Comments at Greensboro Justice Fund 30th Anniversary Reception

November 7, 2009

by Pam McMichael

Highlander Director

The Highlander Center is honored to be given this opportunity to carry on the legacy and work of the Greensboro Justice Fund, and honored to be carrying forward that work with the Beloved Community Center.  We would like to express our deep appreciation and respect to the survivors, families, members of the Greensboro community and members of the Fund for your vision, history, courage and work over these 30 years.

We look forward to working with many of you and the Beloved Community Center to help build organizing skills for racial and economic justice in the name of Sandy Smith, Cesar Cauce, Michael Nathan, Bill Sampson and Jim Waller.  Their names, their work, what happened here 30 years ago, and the story of this community and the Fund should be familiar to all who work for justice in the South and across the country.

The Greensboro Justice Fund Fellowship at the Highlander Center will be a year long program with learning activities at Highlander and support for other learning opportunities and exchanges. We will establish 5 fellowships in honor of the five killed and conduct a new class of fellows each year, connecting each class with the fellows who have come before, thus building the network of fellows over time.

As we establish the Greensboro Justice Fund Fellowships at the Highlander Center, we will need and ask for your friendship, your counsel, and your collaboration. And when we come together to commemorate the 40th anniversary of the murders, we look forward to more healing based on more truth and more justice, and to the stories of those 55 plus fellows and interns who will have been working because of and in the name of the Greensboro Justice Fund.

At Highlander, those of us who are the current Board and staff, represented here tonight by Board Members Roz Pelles and Charles Price and myself, step into a 77 year history that was created by thousands and thousands of people, many of whose names are known to us,  most whose names are unknown. It is always humbling, and sometimes daunting, and we believe the best way to honor that history is to learn from it so that we may be the most effective social justice actors that we can for the challenges facing all of us today. This is the spirit we carry into the Greensboro Justice Fund Fellowships at the Highlander Center.

And we do face huge challenges – people hurting from the cumulative effects of a brutal and unsustainable economic system, environmental crisis now no longer denied, structural racism still prevalent in all our institutions and systems, and white supremacy always present, but raising one of its ugly heads in particular ways now against a Black president and the agenda for change on which he was elected.

Here in the South, demographics are also changing rapidly due to forced migration from economic forces, and immigrant communities are hurting and targeted as well, and the have not’s of all races are pitted against each other.

These challenges facing us are also opportunities if we can build a strong anti-racist, multi-cultural movement. Divide and conquer and scapegoating are timelessly effective strategies to keep those of us who should be allies from working together. Let’s not fall for it his time.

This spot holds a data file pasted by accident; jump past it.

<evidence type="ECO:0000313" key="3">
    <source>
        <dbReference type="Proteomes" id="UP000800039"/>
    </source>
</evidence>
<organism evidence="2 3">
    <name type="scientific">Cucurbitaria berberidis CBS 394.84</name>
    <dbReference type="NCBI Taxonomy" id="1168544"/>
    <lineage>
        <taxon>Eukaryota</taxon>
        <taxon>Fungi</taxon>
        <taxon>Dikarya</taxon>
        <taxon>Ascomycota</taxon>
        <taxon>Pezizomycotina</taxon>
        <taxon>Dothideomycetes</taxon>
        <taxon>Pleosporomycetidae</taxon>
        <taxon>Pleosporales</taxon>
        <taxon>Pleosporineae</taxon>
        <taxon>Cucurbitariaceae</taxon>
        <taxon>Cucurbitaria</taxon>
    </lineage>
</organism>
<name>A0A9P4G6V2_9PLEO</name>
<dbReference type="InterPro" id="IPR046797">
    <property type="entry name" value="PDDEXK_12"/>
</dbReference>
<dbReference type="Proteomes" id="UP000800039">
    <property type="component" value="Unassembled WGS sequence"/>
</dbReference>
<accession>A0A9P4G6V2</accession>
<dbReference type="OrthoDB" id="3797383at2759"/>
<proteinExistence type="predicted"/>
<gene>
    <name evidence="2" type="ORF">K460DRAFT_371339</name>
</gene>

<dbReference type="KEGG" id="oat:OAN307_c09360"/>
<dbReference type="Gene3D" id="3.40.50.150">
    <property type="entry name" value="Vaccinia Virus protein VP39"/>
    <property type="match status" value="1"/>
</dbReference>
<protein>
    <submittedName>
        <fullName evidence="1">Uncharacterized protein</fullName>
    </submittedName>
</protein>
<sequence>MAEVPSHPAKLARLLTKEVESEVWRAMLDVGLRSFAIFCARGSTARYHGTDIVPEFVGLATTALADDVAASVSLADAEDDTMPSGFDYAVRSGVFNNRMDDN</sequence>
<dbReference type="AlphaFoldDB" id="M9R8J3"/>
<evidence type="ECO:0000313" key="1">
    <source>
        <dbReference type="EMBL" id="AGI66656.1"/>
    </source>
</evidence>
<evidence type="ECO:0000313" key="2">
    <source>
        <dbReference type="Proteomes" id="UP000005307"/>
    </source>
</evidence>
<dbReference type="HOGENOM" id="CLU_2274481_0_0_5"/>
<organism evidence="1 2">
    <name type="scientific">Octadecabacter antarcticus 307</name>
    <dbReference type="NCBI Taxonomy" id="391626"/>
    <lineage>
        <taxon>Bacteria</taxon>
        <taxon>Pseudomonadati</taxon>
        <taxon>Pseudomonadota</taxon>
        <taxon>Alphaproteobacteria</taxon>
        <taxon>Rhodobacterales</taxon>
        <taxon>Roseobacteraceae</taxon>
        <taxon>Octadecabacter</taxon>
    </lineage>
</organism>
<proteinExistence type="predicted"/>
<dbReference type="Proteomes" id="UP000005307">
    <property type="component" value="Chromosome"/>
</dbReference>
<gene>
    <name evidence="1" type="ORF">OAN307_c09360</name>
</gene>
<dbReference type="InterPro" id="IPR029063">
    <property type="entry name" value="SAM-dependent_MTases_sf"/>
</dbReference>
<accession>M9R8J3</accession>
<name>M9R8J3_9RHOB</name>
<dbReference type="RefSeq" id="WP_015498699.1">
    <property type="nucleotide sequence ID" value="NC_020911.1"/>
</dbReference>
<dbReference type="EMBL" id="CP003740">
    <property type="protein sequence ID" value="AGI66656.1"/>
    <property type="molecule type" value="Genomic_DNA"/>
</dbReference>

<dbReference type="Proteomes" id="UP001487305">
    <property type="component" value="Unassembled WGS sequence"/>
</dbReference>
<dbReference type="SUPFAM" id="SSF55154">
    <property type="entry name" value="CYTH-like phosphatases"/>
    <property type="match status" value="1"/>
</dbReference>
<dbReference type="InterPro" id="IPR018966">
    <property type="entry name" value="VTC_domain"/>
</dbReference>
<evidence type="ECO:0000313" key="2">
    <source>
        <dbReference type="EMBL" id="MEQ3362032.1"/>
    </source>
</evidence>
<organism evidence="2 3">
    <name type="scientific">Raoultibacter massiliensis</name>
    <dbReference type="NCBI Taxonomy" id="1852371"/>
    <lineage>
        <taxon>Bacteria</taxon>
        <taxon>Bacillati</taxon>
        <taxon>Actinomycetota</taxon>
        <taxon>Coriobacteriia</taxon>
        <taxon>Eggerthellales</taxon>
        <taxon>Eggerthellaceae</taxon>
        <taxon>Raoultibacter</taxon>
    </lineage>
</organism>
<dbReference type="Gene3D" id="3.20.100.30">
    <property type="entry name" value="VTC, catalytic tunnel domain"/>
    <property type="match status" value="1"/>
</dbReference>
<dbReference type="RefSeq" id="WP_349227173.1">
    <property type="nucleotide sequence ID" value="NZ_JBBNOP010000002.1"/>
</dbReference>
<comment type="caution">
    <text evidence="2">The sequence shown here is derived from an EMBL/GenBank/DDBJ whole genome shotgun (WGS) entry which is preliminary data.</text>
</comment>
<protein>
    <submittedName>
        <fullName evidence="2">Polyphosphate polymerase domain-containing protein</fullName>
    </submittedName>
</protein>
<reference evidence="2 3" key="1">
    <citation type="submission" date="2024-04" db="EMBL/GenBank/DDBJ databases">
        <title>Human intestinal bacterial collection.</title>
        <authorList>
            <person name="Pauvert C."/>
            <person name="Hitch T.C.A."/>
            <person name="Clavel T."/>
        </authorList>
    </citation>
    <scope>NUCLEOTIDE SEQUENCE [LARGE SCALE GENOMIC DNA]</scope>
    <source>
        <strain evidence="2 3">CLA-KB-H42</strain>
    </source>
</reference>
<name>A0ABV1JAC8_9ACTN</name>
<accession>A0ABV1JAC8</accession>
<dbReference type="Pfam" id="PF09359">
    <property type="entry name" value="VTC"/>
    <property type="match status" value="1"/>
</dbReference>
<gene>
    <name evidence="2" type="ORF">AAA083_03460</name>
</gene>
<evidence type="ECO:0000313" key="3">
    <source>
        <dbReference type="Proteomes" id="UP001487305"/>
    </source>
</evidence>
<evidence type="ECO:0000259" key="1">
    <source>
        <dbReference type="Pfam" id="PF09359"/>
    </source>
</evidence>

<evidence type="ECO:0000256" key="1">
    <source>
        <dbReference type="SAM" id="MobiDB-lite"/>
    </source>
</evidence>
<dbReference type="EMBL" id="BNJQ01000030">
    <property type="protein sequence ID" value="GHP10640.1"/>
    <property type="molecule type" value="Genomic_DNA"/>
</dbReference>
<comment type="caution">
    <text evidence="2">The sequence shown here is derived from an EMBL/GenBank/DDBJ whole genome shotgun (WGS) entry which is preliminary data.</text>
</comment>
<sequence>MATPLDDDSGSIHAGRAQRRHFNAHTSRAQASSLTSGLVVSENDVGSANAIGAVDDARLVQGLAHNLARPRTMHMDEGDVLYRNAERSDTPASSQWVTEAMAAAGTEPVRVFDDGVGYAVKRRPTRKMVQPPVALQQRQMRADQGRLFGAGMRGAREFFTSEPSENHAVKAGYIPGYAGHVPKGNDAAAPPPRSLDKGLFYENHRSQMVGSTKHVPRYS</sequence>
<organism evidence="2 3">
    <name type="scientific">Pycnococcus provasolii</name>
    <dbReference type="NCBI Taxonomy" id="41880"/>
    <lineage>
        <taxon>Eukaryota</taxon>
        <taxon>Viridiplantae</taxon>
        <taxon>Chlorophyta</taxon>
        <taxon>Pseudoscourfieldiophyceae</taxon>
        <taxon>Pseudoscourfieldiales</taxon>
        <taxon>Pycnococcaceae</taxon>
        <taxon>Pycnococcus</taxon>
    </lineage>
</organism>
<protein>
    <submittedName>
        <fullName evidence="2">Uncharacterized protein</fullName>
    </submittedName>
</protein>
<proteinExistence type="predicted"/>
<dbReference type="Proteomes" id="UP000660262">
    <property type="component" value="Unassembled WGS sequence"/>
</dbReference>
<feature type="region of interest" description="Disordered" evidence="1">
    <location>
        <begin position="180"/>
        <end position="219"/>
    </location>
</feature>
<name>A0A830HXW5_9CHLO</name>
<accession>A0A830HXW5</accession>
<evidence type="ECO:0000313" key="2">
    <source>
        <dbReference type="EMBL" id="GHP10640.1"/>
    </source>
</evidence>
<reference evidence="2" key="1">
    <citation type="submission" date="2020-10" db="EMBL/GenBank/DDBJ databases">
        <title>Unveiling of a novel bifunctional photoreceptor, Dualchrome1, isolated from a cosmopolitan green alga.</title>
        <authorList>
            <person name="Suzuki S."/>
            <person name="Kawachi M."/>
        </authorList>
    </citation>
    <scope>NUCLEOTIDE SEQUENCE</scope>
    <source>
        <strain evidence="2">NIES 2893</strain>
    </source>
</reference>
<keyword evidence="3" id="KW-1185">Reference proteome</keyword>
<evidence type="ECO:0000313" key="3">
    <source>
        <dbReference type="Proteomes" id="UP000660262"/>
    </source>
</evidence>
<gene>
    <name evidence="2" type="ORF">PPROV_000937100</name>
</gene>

I first heard of the Greensboro Justice Fund in the 1980s from my mentor, friend and colleague Anne Braden. If Anne were still alive, she would be here today, so I would like to bring some of her words into the room.

“Just as it was that racism has shaped our history as a region and as a country, so it was the struggle against racism that has  moved our country in a more humane direction.

The fight against racism is not something we are called on to help people of color with.  We need to become involved as if our lives depended on it, because in truth, they do.”

I think about that quote today because so much good policy shifts that benefit all of us are at risk because of racism, and we as white people have work to do with other whites.

And on this occasion, and in the context of these times, I turn to Martin Luther King from his writing in “Why Can’t We Wait?”

“In Connor’s Birmingham, the silent password was fear. It was not only on the part of the black oppressed, but also in the hearts of the white oppresssors….. that too prevalent fear which hounds those whose attitudes have been hardened by the long winter of reaction – it was a silence of fear – fear of social, political and economical reprisals.

The ultimate tragedy of Birmingham was not the brutality of the bad people, but the silence of the good people.”

I know the people in Greensboro know about that.

We are about to enter the season of Thanksgiving, which my friend Pancho Arguelles from Colectivo Flatlander in Texas calls, “the holiday of selective memory where we give thanks for what we have and try to forget how we got it.”

May the work of the Greensboro Justice Fund Legacy Internships at the Beloved Community Center and the Greensboro Justice Fund Fellowships at the Highlander Center continue to help break through selective memory, to break through silence, to remind us always of our own history so we can learn from it, and with that learning, help nurture the grassroots organizing work from which real change can come.

On behalf of the Highlander Center, thank you again. It is our honor with the Beloved Community Center to serve, to be part of carrying on this legacy and this work of the Greensboro Justice Fund.